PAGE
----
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280                               LIFE   OF
large blue  eyes, which  constantly turn from side to
side.    My  wife nurses  the child herself; I3  in my
total freedom from business., am constantly with  her,
and so the child is scarcely ever in  other hands than
ours.    Only you, my dear friend, whose heart is so
open to these joys, and who know me more intimately,,
can feel with me how delightful these occupations are,
and what a rich profusion of new joys is granted me
in my already enviable position.^    The rest of the
letter treats of a political work., which he had imder-
taken at the request of Dalberg,  and which he sent
to Forster for his opinion and judgment, before giving
it to  the public through the medium of the  press.
This   is   the last letter from  Humboldt  to   Forster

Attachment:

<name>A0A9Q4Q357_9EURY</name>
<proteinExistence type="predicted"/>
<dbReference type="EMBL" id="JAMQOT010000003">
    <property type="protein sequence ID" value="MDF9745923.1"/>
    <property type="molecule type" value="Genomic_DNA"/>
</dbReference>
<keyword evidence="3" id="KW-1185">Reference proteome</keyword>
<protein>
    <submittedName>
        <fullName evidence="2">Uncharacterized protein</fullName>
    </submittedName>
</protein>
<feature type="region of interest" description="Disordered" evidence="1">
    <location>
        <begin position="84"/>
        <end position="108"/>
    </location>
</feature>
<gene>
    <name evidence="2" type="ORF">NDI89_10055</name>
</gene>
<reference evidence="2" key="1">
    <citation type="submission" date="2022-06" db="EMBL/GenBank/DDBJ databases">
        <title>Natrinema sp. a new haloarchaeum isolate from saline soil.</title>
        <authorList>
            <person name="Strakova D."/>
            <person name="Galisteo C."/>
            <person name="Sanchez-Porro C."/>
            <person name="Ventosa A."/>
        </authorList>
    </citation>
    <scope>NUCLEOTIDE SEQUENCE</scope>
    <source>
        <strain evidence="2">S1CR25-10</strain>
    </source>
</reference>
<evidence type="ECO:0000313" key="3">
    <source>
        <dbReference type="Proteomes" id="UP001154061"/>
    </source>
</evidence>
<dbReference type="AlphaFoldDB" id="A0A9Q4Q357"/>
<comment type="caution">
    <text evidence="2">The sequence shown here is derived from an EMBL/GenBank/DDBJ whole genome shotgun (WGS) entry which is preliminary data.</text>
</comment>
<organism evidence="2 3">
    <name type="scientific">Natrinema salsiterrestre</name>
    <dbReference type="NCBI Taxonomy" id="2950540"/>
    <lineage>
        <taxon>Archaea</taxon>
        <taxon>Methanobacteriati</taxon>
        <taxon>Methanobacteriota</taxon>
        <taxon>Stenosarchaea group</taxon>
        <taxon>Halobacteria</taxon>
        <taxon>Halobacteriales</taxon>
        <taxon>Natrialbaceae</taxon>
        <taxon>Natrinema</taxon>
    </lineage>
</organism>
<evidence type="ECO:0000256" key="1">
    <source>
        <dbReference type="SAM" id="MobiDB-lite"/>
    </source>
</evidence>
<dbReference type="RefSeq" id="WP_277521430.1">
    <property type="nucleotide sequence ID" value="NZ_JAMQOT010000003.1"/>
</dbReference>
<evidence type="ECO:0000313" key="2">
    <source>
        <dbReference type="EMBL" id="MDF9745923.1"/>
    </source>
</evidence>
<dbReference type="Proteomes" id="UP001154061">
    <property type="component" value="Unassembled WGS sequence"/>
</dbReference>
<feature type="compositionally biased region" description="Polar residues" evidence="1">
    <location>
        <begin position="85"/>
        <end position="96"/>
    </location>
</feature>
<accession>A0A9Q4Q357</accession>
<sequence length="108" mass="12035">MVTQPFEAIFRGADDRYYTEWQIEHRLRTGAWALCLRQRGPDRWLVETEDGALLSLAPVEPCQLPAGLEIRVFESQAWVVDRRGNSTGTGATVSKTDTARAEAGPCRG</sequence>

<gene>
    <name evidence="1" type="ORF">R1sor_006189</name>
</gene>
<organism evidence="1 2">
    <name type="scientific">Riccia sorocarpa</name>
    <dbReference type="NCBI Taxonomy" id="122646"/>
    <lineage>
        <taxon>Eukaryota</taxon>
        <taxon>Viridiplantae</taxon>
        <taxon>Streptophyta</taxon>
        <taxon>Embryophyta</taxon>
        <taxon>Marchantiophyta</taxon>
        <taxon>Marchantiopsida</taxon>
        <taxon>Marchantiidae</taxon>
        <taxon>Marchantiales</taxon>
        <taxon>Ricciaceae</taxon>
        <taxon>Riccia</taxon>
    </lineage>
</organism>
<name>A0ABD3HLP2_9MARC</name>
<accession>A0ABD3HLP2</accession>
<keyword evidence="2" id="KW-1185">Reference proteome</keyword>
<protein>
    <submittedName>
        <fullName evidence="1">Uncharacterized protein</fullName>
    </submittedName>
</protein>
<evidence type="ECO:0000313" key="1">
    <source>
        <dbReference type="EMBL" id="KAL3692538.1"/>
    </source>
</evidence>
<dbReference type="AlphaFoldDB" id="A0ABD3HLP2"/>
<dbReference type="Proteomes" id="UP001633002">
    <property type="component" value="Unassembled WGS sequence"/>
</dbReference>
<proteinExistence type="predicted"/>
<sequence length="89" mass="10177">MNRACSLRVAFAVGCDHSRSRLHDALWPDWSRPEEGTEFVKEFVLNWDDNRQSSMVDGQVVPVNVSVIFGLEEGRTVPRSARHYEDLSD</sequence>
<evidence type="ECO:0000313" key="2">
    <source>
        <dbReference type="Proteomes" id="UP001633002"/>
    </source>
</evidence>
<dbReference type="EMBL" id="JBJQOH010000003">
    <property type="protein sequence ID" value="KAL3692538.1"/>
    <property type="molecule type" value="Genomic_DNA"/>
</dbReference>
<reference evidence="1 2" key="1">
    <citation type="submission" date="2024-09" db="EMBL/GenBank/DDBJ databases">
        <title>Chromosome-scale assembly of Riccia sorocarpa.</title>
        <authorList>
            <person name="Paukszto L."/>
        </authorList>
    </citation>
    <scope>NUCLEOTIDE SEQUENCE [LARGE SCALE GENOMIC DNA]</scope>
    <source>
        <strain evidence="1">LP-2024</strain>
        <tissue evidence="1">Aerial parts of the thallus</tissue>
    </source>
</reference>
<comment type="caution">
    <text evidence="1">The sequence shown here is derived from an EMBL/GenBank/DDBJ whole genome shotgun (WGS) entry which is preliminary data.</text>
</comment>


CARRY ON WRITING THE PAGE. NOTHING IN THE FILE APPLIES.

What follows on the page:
which has reached us, and we may presume that few
more were written.    The French entered Mayence on
the 21st October., and IForster, in his  enthusiasm for
the French revolution and for freedom, was sent to
Paris by his fellow-citizens, who   wished to be incor-
porated   with  France.      While there,  Mayence  was
again  taken  by the   allied  army, and   Forster was
obliged to remain in Paris, a witness of the Reign of
Terror, and died there, of want and grief, in 1794.
His widow married the author Huber.
Hnmboldt and his family left Erfurt in the summer
of 1792, and went to reside on their beautiful estate
of Auleben, on the banks of the golden Aue, where
they remained till ther spring of 1793, continuing
.their studies in retirement and happiness.
The political work, after Schiller had, with some
difficulty, found a publisher willing to take it, was
however not published, as Humboldt wished to modify
and remodel it entirely; it was, indeed, never pub-
lished as an "entire work, probably because Humboldt
never felt the inclination to re-write it.
Before the end of the winter, 1793, Humboldt
again visited Erfurt. The following spring brought
Mm another child—a son? to whom he gave his own
name, and who, during hik short Iife3 was the father's,